Survey: Large Employers Lead the Way on Financial Wellness
For an increasing number of Americans, work is not just the place where they go to earn money to support themselves, it’s where they also expect to learn how much of that income should be saved for retirement. And according to a new Bank of America Merrill Lynch survey
, a growing number of employers are trying to help.
The benefits landscape is changing dramatically, the report says, and both employers and workers are expecting more financial guidance than they got in the DB era. Among the large firms surveyed in the report, 97% report feeling at least somewhat responsible for helping their employees attain financial wellness, and 90% believe that individualized financial wellness programs will become a standard benefit in the next decade.
“It is becoming clear that employers’ messages can no longer focus only on enrolling and participating in a 401(k) plan,” the report’s conclusion says. “Employers can engage their employees with a more holistic approach, promoting financial wellness based on each individual’s life priorities. That effort will require a workplace financial solutions curriculum that is targeted to employees of different generations, life stages, wealth and financial literacy.”
The report suggests that employers and plan providers give employees clear action plans on how to budget, not just for retirement, but for all of life’s unexpected events that might happen along the way. More firms seem to be following that advice; 48% of large firms now have a financial wellness strategy available to employees, up from 35% just two years ago. An additional 19% of firms plan to add a program by 2017. Mid-size and smaller firms report lower levels of engagement, but the total number of firms with a wellness strategy has increased to 24%, up from 20% in 2013.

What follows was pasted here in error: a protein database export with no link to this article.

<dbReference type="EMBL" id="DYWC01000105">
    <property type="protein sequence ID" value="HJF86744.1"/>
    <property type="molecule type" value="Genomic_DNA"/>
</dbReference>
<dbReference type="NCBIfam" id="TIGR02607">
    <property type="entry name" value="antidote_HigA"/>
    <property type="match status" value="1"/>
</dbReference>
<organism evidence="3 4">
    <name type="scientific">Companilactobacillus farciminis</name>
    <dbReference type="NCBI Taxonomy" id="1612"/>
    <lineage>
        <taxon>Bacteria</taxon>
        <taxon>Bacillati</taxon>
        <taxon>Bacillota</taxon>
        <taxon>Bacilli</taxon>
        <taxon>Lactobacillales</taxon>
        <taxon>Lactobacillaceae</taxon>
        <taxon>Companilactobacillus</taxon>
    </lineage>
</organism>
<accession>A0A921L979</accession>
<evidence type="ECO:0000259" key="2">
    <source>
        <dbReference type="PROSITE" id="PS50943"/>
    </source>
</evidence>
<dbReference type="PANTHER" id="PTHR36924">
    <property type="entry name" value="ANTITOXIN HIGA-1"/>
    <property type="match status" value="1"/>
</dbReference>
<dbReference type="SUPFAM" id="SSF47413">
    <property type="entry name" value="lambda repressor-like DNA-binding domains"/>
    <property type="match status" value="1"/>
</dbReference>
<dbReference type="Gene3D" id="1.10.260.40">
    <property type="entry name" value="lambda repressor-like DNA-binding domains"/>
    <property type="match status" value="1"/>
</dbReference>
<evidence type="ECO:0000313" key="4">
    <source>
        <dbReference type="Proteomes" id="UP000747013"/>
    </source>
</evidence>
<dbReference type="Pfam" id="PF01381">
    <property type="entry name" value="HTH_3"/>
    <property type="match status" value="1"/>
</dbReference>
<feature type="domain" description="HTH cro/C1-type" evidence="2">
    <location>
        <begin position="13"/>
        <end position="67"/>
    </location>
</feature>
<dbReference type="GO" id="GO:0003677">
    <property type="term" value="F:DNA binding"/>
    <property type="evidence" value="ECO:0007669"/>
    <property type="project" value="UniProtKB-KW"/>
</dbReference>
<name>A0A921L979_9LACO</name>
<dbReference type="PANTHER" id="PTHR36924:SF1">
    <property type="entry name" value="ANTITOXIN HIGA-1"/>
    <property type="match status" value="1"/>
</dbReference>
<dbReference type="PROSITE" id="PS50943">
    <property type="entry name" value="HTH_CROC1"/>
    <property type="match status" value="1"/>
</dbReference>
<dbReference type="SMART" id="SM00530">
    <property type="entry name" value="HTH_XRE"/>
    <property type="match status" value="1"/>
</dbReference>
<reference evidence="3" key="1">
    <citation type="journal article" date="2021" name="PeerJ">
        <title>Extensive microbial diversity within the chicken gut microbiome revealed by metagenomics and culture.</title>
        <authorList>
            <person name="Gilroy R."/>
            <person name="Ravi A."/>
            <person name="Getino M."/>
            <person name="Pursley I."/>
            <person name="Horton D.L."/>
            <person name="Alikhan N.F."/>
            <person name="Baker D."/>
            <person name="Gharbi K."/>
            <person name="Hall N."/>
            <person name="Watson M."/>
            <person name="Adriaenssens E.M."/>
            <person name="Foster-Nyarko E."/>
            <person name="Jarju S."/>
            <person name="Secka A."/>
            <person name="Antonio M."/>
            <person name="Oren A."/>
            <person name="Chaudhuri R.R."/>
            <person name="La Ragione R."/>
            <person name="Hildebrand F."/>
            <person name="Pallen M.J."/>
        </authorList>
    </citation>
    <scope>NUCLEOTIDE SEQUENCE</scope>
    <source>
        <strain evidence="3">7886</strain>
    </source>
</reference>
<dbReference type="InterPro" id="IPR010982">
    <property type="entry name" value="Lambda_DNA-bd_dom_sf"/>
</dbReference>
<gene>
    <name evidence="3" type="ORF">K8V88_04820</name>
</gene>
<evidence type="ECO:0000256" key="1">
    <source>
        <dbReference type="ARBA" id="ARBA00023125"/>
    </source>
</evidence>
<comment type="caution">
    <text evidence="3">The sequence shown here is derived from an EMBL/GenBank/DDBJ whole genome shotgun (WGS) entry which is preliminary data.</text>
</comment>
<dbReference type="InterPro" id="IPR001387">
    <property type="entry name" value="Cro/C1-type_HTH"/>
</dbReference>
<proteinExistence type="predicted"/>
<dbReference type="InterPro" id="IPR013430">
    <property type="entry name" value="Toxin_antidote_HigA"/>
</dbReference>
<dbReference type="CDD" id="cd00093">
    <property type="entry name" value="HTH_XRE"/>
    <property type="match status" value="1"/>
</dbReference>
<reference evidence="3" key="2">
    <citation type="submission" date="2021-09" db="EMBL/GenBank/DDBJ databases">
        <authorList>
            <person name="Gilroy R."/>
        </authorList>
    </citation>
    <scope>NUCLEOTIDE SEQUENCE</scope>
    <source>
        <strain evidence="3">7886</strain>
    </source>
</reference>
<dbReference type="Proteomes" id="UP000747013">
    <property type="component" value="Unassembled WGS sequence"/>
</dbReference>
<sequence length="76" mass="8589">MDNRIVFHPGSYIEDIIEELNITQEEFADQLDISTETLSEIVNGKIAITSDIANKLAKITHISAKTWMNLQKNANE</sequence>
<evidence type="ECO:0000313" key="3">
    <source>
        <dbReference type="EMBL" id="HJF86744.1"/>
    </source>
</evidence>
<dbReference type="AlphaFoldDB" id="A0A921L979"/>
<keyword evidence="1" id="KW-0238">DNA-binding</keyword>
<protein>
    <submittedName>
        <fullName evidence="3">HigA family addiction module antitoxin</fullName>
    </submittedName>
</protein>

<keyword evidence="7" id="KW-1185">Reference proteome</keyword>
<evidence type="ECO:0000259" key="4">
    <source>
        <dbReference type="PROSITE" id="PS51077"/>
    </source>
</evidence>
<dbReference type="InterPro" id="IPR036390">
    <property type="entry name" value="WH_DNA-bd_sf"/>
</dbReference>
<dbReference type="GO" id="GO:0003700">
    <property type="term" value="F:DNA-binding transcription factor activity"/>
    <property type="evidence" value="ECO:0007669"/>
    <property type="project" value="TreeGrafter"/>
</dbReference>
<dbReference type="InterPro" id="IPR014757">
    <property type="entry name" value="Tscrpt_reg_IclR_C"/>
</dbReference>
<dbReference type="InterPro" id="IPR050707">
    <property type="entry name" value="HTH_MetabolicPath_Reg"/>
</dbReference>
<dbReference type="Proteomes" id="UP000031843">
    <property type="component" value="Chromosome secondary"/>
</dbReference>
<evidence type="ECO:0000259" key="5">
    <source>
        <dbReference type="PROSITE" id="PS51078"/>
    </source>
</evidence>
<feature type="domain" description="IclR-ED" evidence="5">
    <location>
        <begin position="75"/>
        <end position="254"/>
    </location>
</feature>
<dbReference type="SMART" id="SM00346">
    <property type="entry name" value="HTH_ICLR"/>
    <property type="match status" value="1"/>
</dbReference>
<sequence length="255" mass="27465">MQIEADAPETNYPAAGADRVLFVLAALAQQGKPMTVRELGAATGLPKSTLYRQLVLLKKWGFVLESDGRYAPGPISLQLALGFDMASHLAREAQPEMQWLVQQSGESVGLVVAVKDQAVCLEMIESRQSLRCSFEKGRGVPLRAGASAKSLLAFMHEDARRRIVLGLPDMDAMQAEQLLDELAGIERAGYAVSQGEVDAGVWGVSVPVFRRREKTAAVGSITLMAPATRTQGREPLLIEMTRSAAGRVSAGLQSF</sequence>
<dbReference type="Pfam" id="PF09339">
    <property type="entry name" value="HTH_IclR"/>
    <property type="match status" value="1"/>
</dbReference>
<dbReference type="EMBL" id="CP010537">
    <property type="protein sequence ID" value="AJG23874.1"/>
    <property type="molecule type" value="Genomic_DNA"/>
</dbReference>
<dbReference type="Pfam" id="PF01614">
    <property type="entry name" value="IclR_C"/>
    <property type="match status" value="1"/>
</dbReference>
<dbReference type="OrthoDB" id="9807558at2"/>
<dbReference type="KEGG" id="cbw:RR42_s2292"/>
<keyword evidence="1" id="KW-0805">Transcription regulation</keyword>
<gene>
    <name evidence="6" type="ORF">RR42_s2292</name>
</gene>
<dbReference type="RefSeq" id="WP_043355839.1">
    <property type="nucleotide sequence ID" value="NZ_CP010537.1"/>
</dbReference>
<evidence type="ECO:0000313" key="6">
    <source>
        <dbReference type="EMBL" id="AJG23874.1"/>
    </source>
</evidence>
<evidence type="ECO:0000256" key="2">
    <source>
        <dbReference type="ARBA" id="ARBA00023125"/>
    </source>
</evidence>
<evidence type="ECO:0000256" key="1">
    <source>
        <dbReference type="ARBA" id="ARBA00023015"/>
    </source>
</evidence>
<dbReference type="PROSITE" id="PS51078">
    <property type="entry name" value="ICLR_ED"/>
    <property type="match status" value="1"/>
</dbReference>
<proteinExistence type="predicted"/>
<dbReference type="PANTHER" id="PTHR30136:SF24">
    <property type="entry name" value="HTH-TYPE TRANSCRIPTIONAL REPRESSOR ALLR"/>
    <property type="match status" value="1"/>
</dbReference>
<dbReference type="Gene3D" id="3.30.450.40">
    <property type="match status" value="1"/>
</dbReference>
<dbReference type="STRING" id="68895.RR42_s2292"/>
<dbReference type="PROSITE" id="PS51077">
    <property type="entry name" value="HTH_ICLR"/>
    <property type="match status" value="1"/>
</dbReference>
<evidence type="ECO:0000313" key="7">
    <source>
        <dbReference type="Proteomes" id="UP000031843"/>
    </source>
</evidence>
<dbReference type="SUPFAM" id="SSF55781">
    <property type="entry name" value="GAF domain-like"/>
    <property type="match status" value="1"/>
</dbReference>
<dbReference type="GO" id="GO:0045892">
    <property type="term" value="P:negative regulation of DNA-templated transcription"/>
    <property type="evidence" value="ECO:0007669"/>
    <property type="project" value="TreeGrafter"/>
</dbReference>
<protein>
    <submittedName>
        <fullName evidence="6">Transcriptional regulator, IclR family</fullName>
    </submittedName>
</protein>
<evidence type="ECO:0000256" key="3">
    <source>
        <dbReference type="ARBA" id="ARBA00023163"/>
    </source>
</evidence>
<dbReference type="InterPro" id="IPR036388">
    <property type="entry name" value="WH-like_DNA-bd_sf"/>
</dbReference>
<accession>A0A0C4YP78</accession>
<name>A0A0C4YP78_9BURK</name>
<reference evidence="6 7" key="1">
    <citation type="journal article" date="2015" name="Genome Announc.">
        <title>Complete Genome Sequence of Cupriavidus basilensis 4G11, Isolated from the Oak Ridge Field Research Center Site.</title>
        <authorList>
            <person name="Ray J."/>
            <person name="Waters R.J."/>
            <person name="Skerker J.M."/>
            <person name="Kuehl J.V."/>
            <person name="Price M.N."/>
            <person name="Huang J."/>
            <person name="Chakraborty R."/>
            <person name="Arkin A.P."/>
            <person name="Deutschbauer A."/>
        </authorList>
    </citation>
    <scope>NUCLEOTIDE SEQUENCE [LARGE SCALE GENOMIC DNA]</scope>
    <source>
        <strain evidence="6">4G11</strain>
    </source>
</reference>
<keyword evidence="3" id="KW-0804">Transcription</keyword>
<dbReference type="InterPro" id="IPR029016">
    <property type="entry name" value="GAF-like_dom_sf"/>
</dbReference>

Employers are also expecting automatic features to continue their rise in popularity, with 57% of firms saying they expect that 401(k) plans in 2025 will look much like pension plans do today, with companies making savings and investment decisions on employees’ behalf.
David Tyrie, Bank of America Merrill Lynch’s Head of Retirement and Personal Wealth Solutions, says that large employees are “the incubators of benefits innovation,” and his company’s report backs that up. The number of large firms offering guidance on a host of benefit-related issues significantly beats the total-employer average, from those offering advice on how to plan for health care costs (64% of large firms do, compared to 42% overall), to budgeting (40% to 18%), debt management (43% to 18%), and college savings planning (38% to 15%).
The survey was conducted by Boston Research Technologies, which interviewed 1,020 employers over two months in the fall of 2014.